Jay Rogers
Local Motors, Chandler, Arizona

Local Motors may be the most joyful durables manufacturer in history. Lots of companies make fun products. But Jay Rogers has designed a business process that's a hoot from ideation and design through sourcing, fabrication, and marketing. If Saturn had delivered as much entertainment as this little car company, it might still be around.

Rogers, who experiences more "aha" moments in a week than most people do in a lifetime, uses the word magic to describe many elements of Local Motors's business model. This is not the kind of concept that folds neatly into an elevator pitch, but here goes: Thousands of designers worldwide compete in online contests to create the most visible elements of each car model (shape of the frame, interior setup, lights, etc.). Members of the public then vote for their favorites. Each model will be created for a specific region or terrain. So the sleek, petite Boston Bullet will navigate narrow streets and potholes. The Phoenix Rally Fighter -- the first model in production; the first three cars were delivered last month -- is a big, bad desert racer. Rogers buys commodity parts from traditional manufacturers. But because he wants to build cars from lightweight composites rather than steel (to make them more fuel efficient), he sources the custom bits from companies that make, for example, the blades for wind turbines. He then opens microfactories ("like Willy Wonka's!"), in which customers build their cars themselves, with the help of engineers and fabricators. "We make niche vehicles targeted to niche areas using niche tools in niche microfactories, and we will do it again and again and again," says Rogers.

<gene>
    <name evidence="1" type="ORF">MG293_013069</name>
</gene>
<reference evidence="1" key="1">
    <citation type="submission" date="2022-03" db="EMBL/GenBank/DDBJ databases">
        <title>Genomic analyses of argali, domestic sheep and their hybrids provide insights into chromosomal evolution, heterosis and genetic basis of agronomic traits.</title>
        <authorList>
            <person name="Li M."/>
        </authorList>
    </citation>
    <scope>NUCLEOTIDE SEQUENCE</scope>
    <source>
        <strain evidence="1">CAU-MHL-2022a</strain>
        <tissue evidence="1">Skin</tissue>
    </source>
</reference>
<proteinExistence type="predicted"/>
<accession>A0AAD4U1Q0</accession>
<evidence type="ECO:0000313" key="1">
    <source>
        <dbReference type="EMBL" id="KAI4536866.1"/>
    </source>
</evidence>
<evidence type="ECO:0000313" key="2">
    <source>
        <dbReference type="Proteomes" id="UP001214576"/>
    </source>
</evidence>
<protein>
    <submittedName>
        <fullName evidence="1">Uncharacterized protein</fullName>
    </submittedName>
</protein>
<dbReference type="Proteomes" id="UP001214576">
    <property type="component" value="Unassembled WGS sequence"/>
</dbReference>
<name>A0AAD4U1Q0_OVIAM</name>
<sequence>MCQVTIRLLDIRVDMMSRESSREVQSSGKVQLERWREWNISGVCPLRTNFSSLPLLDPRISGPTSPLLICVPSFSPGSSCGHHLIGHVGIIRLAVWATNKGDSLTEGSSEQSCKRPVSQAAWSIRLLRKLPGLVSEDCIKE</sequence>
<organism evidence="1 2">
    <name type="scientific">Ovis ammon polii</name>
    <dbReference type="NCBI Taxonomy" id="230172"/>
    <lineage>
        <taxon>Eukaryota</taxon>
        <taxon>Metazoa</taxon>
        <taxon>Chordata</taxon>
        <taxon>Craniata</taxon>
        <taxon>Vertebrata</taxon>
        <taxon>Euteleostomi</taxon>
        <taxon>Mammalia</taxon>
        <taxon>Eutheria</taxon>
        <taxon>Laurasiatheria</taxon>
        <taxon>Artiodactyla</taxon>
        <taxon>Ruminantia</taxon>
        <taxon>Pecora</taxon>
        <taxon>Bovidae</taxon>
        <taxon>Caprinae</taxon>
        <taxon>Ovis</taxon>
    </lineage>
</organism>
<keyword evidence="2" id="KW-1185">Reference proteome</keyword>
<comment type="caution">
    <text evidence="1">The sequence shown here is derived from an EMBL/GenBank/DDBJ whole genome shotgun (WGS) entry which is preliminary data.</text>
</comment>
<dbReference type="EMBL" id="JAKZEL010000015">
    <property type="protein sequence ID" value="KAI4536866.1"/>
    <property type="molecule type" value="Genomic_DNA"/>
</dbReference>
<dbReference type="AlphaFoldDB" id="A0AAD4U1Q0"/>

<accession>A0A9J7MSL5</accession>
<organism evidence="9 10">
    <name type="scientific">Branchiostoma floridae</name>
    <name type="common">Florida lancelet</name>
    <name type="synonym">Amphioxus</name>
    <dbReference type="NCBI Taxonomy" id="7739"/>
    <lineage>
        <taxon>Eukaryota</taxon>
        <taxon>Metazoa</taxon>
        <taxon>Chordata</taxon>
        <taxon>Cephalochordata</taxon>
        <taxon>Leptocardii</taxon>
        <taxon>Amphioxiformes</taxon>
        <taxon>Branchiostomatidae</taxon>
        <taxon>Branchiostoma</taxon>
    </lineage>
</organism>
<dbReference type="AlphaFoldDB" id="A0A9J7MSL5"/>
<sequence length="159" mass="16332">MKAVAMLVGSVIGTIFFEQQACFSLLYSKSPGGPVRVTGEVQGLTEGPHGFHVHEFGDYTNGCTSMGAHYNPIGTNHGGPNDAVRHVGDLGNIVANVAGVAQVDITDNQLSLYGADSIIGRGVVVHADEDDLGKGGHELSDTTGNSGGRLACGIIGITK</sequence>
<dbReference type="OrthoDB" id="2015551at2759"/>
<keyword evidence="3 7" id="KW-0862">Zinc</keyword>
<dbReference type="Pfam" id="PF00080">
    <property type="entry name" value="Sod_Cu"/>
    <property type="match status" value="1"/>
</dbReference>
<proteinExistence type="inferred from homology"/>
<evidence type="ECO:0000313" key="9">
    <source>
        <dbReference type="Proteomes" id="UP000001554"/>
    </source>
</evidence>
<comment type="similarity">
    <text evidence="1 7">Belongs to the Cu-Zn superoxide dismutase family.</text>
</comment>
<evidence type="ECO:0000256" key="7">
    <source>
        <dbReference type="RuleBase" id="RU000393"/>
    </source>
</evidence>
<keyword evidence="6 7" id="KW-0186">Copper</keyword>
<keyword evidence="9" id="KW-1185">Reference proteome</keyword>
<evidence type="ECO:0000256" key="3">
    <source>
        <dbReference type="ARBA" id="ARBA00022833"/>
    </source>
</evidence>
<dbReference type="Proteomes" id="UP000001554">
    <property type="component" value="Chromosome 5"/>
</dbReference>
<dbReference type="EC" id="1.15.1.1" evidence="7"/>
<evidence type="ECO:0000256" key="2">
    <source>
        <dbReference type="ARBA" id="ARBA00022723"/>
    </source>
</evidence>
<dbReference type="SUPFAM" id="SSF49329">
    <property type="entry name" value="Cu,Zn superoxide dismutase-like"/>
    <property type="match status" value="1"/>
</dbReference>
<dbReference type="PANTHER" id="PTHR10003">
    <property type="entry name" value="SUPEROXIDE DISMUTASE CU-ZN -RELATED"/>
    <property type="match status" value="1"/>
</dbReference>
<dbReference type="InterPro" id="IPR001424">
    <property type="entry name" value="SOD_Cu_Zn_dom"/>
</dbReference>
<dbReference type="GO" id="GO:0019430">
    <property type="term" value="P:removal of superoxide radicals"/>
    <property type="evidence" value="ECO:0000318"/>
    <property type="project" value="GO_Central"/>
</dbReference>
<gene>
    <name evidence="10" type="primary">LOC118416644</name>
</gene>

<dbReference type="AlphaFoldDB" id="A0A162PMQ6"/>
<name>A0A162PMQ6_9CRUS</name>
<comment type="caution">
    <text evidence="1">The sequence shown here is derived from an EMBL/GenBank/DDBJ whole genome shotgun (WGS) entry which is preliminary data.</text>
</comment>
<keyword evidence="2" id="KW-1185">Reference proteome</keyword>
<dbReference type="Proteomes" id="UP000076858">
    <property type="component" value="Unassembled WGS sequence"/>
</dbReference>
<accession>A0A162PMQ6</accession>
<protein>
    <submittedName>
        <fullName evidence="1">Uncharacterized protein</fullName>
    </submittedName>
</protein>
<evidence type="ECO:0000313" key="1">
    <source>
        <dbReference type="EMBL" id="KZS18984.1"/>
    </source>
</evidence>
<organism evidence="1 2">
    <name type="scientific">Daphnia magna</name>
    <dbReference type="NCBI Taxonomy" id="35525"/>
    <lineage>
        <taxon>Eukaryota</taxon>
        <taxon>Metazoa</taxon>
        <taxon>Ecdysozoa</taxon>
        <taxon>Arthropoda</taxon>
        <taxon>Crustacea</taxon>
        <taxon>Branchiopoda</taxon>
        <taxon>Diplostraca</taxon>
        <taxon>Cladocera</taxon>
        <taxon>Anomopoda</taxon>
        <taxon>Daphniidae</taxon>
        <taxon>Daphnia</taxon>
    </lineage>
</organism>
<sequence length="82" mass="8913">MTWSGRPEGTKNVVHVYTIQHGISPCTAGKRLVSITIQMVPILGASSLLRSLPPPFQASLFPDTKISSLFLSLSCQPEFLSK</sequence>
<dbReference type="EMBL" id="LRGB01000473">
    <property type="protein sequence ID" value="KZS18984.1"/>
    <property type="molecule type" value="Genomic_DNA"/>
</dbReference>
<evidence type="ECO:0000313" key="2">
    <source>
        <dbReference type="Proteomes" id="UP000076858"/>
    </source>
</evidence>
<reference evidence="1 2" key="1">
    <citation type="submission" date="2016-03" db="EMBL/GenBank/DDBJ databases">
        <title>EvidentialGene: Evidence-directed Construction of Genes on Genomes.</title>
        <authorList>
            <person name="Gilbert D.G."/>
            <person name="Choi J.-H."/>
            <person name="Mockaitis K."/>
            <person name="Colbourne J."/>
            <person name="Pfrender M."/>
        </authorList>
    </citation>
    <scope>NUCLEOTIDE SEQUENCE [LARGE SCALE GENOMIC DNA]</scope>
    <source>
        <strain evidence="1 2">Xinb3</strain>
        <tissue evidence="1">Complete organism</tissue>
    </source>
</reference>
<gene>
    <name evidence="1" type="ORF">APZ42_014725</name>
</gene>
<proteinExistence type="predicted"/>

Rogers's cars aren't cheap: The Rally Fighter sells for $59,000. But each is a limited edition. Local Motors will build 2,000 or so and then swap in new regional contest winners.

Rogers, 37, is himself an unusual composite: a veteran of both the Marines and McKinsey & Company, a Princeton and Harvard Business School graduate who can rattle off every car he has owned with the facility of someone naming his kids. Is it any wonder he often sounds like a hybrid of Click, Clack, and Clay (Christensen)? "In terms of strategy, this is a differentiated product offering," Rogers says. "When I drive one on the highway, guys in a Chevy pickup truck will yell at me, 'Where's that car from?' and I'll hand them a brochure while we're both doing 75 miles an hour."